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Vol. 11. Issue 4.
Pages 215-220 (July - August 2015)
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Vol. 11. Issue 4.
Pages 215-220 (July - August 2015)
Original Article
DOI: 10.1016/j.reumae.2015.01.002
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Performance of an Objective Structured Clinical Examination in a National Certification Process of Trainees in Rheumatology
Desempeño del examen clínico objetivo estructurado como instrumento de evaluación en la certificación nacional como reumatólogo
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Virginia Pascual Ramos
Corresponding author
virtichu@gmail.com

Corresponding author.
, Gabriel Medrano Ramírez, Eunice Solís Vallejo, Ana Guilaisne Bernard Medina, Diana Elsa Flores Alvarado, Margarita Portela Hernández, Lilia Andrade Ortega, Olga Vera Lastra, Rolando Espinosa Morales, Juan Manuel Miranda Limón, María del Rocío Maldonado Velázquez, Luis Javier Jara Quezada, Luis Manuel Amezcua Guerra, Judith López Zepeda, Miguel Ángel Saavedra Salinas, Cesar Alejandro Arce Salinas
Consejo Mexicano de Reumatología, Mexico City, Mexico
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Table 1. Validity of Concurrency of the Theory and the Clinical Objectively Structured Examination.
Table 2. Comparison of the Scores of the Stations Implemented in the Objective Structured Clinical Examination in 2013 and 2014 (P≤0.01).
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Abstract
Objective

To assess reliability and validity of the objectively structured clinical examination (OSCE) applied in postgraduate certification processes by the Mexican Board of Rheumatology.

Method

Thirty-two (2013) and 38 (2014) Rheumatology trainees (RTs) underwent an OSCE consisting of 12 and 15 stations respectively, scored according to a validated check-list, as well as 300 multiple-choice question examination (MCQ). Previously, 3 certified rheumatologists underwent a pilot-OSCE. A composite OSCE score was obtained for each participant and its performance was examined.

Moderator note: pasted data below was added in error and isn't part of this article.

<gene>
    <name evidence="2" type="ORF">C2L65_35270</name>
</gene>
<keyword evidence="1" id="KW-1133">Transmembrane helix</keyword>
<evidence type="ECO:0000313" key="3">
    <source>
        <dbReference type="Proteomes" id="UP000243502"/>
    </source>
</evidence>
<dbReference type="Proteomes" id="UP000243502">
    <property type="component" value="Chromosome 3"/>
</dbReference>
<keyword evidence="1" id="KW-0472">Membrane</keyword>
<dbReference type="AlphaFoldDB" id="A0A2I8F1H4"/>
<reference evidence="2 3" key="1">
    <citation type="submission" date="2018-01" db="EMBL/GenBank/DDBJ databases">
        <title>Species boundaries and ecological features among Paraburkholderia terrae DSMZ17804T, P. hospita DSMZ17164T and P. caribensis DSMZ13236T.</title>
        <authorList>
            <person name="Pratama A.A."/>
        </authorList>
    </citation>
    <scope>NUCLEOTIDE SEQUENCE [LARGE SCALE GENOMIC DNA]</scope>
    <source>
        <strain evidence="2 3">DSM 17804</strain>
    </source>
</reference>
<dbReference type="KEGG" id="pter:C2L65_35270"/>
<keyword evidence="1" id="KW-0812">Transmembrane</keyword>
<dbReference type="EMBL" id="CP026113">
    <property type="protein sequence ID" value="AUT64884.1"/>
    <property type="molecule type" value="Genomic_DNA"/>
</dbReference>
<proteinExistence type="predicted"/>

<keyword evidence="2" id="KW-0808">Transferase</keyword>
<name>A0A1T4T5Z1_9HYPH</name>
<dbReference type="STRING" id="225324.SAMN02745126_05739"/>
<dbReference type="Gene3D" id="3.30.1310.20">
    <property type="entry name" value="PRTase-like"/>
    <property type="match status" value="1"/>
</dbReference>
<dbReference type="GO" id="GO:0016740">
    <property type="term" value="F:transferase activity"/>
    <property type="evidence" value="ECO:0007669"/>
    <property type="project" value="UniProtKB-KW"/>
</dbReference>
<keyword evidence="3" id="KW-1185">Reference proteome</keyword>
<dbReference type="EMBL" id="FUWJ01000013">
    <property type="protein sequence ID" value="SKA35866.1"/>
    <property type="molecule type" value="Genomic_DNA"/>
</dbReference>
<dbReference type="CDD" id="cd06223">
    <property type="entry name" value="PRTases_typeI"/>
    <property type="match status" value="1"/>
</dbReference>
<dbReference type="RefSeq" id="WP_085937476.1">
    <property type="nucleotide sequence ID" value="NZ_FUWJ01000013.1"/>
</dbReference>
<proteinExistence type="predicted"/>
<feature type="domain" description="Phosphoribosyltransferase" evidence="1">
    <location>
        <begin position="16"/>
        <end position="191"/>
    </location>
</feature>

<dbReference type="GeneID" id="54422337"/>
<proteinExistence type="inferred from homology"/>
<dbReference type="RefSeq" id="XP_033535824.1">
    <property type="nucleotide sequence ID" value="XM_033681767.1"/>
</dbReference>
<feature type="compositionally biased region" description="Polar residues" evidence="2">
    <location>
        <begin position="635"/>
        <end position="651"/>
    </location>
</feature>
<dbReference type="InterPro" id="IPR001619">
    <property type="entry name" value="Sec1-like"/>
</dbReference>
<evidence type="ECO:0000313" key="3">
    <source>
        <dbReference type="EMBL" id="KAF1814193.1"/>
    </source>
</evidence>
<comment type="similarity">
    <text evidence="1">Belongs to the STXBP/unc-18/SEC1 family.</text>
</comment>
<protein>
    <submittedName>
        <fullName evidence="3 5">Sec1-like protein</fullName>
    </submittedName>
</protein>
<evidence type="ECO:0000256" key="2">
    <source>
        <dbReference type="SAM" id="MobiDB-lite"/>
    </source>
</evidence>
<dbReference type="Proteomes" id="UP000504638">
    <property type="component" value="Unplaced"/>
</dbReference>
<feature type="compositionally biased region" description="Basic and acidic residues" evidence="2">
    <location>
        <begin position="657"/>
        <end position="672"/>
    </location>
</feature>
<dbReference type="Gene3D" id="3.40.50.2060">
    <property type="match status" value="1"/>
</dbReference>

Results

In 2013, OSCE mean score was 7.1±0.6 with none of the RTs receiving a failing score while the MCQ score was 6.5±0.6 and 7 (21.9%) RTs received a failing (<6) score. In 2014, the OSCE score was 6.7±0.6, with 3 (7.9%) RTs receiving a failing score (2 of them also failed MCQ) while the MCQ score was 6.4±0.5 and 7 (18.5%) RTs were disqualified (2 of them also failed OSCE). A significant correlation between the MCQ and the OSCE scores was observed in 2013 (r=0.44; P=.006). Certified rheumatologists performed better than RTs at both OSCE.

Overall, 86% of RTs obtaining an OSCE passing score also obtained a MCQ passing score, while this was only 67% (P=.02) among those who obtained an OSCE failing score.

Nine stations were applied at both consecutive years. Their performance was similar in both certification processes, with correlation coefficients ranging from 0.81 to 0.95 (P.01).

Conclusion

The OSCE is a valid and reliable tool to assess the Rheumatology clinical skills in RTs.

Keywords:
Objectively structured clinical examination
Trainee
Certification, Rheumatology
Resumen
Objetivo

Determinar la validez de constructo y la confiabilidad de un examen clínico objetivo estructurado (ECOE) en la evaluación de una certificación nacional como reumatólogo.

Método

En 2013 y 2014, se aplicaron sendos ECOE y evaluación teórica (ET) a 32 y 38 residentes aspirantes a la certificación de reumatólogo, respectivamente. Se incluyeron 12 y 15 estaciones calificadas mediante lista de cotejo validada. Previamente, 3 reumatólogos certificados realizaron sendas pruebas piloto. Se calculó la puntuación global del ECOE y se evaluó su desempeño.

Resultados

En 2013, la media ± DE del ECOE fue de 7,1±0,6) y ningún aspirante tuvo calificación reprobatoria (CR); la media de la ET fue de 6,5±0,6 y 7 aspirantes (21,9%) tuvieron CR (<6). En 2014, la media del ECOE fue de 6,7±0,6) y 3 aspirantes (7,9%) tuvieron CR, de los cuales 2 reprobaron la ET; la media de la ET fue de 6,4±0,5) y 7 aspirantes (18,5%) tuvieron CR, 2 de los cuales reprobaron el ECOE.